"Rich in espresso and roasted nut aromas, this big cabernet has strong, youful tannins and pungent acidity. A super value for an Argentina asado." -Wines & Spirits
The grapes are sourced from the 32 year old vineyards in the Maipu district of Mendoza about 2,600 feet above sea-level. Hand-tended
and hand-harvested, the Rutini family's high altitude vineyards provide the foundation for Trumpeter. Destemmed for a 15 day fermentation
and maceration. Ageing takes place for 7 months in 50% new French oak and 50% in second and third use American oak. 100% malolactic
100% Cabernet Sauvignon. Juicy berry fruit aromas lead into concentrated flavors of raspberries and blackberries. Well-balanced with firm tannins. Hints of vanilla,
cocoa and sweet oak appear on the finish.
Bodega La Rural was founded in 1885 by Don Felipe Rutini. From Italy, he brought with him his oenological degree and the vast experience he had acquired from his father's vineyards. The first vines were planted in Maipu, Mendoza and the winery was installed with French Oak barrels and the best in modern machinery. Under his work ethic, "Labor and Perseverance," four generations of the Rutini family continued his legacy. They brought together hard work and the most advanced technologies in viticulture in the search for excellence in oenology.
Today, the winery boasts stainless steel tanks, two pneumatic presses, imported crushers, vacuum pumps and filters, in addition to 500 new French Oak barrels. Over the last couple of years, the Trumpeter wines have soared to new heights in popularity in the United States. Offering four varietals: a Cabernet Sauvignon, Merlot, Chardonnay, and Malbec, Bodega La Rural has crafted new wines with attractive new labels that have created quite a stir in the media. These wines have received praise in many respected publications ranging from Wine Spectator and Wine & Spirits magazine to the Washington Post daily newspaper.
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Now fifth in the world for wine production, Argentina is catching up in the quality wine sector. A long time wine producer, Argentina used to make wine in order to drink it, not export it. And so the wines produced were quaffable and rustic and made for the local's everyday dinner. Yet it's hard not to get caught up in the wine market of the world and some winemakers decided it was time for Argentina to show their stuff. Better winemaking technology was brought in, new winemaking techniques were learned and good viticulture practices flourished. The result? World-class wines with unique style and variety.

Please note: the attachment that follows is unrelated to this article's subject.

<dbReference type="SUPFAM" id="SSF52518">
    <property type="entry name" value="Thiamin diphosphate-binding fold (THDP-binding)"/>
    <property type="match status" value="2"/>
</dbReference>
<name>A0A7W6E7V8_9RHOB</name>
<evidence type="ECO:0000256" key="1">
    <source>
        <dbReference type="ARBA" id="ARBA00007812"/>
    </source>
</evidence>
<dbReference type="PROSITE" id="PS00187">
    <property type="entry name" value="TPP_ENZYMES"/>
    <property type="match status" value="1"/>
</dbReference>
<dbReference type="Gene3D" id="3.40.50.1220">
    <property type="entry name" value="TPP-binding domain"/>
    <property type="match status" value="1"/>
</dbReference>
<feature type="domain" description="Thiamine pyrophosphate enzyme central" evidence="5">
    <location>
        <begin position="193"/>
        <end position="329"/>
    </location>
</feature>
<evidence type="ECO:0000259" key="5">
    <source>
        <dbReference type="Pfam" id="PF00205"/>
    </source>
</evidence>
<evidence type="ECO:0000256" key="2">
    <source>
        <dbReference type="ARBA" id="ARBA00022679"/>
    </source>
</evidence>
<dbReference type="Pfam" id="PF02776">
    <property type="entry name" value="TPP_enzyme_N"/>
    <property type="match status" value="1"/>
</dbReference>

Unlike its Chilean neighbor, Argentina's vineyards are spread out around the country. The best known region is Mendoza, almost parallel to Santiago to the west. Mendoza contains the sub-regions of Maipu (pronounced MY-pu) and San Rafael. Grape-wise, the most important white is Chardonnay, making wine similar to California's style on the variety. Another fun white grape to try is Torrontes. Almost only grown in Argentina, Torrontes makes wines that are crisp, aromatic and easy-drinking. Some of the best versions of this wine come from the northern region of Salta, with very high altitude vineyards. As for the reds, Cabernet Sauvignon is the main grape for many wines leaving the country, but Malbec, the grape Argentinians like to call their own, makes very distinctive wines that are structured, dense and velvety. Many more varieties happily grow in the country, but for export, and consistent quality, these are the primary grapes.
Young, organically farmed Carmenère at Chile's De Martino estate vineyard
Chile & Argentina are the regions producing the most wine coming out of the continent. The wines from this area are good value with a distinctive taste. They create new world wines with old world character.
I was very excited to open this wine given the other comments about it and the 90 pt rating. What a disappointment. This didn't have the strong flavor of a cab. It was weak and wasn't any better than what I can find at Trader Joe's for $2 bucks.
Not know to me for it's wonderful cabernet, this cab comes from Argentina and it a delightful surprise. Full of fruit and very mellow. Light tannins and weaker structure could come from it's age, a 2006 and very young for a cab. Overall, wonderful wine for the price (9 to 12 dollars) and good for everyday.
Ok, so I'm not a wine expert, but I've had a wide variety. I've had really cheap bottles, and really expensive bottles, so I know what tastes good, and what isn't that fabulous. Trumpter Cabernet seemed a bit weak to me. It almost tasted watery, which isn't what I expect in a cab. I expect bold, crisp and flavorful. With a 90 rating, I had high hopes, but was disapointed.
Most wine ranges from 10-16% alcohol by volume. Some varietals tend to have higher (for example Zinfandel and Cabernet Sauvignon) or lower alcohol levels (Pinot Noir and many white varietals), but there is always some variation from producer to producer. Some wine falls outside of this range, for instance Port weighs in closer to 20%, while Muscat and Riesling are usually a bit below 10%.
Wine Style Guide
Light & Crisp
Light to medium bodied wines that are high in acid and light to medium fruit. Typically no oak.
Fruity & Smooth
Light to medium bodied wines with lots of juicy fruit, typically medium acid and medium oak.
Rich & Creamy
Full bodied wines that have typically undergone malo-lactic fermentation and/or spent time in oak.